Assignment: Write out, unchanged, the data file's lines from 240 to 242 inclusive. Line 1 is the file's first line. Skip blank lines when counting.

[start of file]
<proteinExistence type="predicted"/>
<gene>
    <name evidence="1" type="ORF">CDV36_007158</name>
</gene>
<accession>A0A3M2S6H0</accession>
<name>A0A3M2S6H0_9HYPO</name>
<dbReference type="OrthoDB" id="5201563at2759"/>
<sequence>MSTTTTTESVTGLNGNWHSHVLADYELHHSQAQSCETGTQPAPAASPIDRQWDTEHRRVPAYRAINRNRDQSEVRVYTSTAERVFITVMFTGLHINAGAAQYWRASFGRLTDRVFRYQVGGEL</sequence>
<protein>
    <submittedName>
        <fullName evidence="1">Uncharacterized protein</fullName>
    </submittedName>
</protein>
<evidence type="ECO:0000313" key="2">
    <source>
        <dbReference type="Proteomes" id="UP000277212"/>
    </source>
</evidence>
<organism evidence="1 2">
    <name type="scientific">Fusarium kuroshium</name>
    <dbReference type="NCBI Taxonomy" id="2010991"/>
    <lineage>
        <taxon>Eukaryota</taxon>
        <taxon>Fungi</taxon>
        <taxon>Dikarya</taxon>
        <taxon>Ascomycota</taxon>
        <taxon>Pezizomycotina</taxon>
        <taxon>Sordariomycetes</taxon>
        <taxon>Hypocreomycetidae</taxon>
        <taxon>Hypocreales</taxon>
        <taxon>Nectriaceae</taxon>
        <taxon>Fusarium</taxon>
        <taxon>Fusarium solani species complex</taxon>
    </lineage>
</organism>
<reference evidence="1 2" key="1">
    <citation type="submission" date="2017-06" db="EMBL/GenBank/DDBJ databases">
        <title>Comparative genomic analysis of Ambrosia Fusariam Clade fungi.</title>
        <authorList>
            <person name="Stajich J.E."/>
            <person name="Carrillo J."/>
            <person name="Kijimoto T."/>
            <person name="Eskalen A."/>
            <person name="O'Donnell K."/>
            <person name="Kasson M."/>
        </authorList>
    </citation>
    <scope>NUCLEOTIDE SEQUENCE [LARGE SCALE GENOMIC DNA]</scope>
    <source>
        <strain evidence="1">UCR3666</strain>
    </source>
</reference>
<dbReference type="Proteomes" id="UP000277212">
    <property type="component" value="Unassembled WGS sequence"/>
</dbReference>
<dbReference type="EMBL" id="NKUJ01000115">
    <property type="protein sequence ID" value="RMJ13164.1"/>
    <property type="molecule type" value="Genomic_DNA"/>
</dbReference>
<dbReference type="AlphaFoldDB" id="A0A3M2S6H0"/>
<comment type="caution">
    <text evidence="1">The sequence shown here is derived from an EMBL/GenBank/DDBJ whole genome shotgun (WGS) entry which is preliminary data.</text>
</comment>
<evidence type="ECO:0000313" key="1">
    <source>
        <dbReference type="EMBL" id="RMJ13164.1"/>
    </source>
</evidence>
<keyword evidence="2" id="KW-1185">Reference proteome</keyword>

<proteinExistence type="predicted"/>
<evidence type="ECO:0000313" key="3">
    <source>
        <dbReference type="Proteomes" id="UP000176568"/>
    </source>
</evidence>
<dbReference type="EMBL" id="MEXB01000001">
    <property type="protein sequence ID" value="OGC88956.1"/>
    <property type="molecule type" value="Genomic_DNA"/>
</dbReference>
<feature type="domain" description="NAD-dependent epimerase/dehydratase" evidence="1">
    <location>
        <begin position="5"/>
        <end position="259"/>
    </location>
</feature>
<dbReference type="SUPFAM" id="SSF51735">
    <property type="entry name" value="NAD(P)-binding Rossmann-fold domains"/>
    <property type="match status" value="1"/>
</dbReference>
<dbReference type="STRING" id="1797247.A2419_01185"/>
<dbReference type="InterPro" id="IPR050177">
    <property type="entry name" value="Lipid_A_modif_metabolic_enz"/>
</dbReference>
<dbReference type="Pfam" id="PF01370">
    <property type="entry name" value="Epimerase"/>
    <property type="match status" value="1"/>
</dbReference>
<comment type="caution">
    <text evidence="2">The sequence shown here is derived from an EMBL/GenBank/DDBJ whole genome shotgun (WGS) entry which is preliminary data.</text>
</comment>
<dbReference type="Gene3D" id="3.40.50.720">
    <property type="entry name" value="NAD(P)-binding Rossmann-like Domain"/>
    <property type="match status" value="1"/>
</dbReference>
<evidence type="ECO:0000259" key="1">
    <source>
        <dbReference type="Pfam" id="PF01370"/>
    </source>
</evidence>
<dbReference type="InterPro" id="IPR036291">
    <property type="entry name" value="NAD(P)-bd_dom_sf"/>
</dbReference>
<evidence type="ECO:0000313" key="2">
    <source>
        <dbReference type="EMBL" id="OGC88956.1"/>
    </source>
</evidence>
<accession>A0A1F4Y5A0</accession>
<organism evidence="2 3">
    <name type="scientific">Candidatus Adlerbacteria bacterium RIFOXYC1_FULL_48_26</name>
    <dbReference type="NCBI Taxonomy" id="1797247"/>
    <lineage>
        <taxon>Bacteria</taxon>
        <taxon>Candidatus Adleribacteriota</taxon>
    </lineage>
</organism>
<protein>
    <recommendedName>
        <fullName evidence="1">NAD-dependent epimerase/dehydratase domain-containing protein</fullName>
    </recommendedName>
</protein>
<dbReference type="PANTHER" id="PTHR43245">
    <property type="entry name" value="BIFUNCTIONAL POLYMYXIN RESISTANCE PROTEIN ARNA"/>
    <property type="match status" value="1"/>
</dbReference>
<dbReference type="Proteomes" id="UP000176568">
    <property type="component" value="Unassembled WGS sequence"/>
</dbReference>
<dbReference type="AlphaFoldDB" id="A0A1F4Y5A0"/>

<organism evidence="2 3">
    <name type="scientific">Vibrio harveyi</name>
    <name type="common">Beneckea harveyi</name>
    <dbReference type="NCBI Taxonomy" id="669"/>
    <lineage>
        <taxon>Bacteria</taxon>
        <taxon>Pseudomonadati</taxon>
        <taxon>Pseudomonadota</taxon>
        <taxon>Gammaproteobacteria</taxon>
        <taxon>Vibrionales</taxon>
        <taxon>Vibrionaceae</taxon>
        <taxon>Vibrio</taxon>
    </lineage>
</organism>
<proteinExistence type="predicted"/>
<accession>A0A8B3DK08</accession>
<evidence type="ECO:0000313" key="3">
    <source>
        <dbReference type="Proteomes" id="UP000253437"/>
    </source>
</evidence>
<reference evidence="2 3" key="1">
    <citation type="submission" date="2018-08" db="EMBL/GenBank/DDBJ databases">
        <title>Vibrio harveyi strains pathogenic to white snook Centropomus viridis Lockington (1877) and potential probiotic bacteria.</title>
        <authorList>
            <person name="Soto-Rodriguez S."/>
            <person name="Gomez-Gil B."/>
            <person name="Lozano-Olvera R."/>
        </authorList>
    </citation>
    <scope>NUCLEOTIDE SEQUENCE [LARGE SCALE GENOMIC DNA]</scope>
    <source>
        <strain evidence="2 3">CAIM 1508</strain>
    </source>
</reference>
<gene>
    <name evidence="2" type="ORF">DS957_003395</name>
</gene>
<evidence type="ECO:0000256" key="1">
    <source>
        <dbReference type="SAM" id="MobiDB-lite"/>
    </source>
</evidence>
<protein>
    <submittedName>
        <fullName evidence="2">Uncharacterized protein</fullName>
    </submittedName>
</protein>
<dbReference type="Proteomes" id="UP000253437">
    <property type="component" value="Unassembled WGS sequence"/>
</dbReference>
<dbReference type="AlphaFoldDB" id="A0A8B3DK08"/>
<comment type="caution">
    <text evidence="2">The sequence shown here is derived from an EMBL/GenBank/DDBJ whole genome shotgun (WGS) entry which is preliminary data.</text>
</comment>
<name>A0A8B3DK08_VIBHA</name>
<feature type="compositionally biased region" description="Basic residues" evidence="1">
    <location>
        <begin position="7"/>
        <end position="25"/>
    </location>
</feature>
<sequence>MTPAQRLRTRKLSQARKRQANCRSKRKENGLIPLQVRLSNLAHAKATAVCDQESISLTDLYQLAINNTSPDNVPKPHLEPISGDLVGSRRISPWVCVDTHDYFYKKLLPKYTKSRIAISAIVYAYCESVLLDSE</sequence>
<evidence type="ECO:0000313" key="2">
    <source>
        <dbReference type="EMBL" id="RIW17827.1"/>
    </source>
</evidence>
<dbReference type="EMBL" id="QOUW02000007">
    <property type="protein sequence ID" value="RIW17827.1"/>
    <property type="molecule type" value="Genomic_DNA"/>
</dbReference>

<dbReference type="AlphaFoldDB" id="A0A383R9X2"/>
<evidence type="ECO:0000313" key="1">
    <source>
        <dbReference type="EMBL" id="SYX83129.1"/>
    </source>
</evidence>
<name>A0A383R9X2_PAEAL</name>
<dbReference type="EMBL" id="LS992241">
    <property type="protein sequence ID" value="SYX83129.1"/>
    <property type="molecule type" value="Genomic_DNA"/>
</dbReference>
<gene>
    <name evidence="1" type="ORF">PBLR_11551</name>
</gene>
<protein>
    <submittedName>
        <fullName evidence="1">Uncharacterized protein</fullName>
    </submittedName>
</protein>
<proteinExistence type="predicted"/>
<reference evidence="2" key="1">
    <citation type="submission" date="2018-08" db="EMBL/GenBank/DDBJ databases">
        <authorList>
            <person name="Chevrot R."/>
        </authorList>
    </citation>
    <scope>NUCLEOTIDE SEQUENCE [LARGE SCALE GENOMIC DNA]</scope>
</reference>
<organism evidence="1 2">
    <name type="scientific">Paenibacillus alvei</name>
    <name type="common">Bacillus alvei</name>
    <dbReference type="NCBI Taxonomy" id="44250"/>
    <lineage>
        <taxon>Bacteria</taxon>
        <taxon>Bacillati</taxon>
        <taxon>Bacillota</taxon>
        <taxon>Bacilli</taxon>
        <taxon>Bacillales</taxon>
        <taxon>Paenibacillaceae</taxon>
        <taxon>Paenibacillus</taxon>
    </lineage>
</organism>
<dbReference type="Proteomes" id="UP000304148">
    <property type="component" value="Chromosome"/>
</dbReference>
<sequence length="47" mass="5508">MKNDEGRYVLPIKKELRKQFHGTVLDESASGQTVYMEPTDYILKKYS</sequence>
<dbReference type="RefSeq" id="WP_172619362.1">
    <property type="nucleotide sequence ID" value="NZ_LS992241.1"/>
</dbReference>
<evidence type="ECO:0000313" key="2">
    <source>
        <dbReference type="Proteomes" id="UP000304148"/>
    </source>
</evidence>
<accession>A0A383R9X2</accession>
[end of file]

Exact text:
<organism evidence="1 2">
    <name type="scientific">Paenibacillus alvei</name>
    <name type="common">Bacillus alvei</name>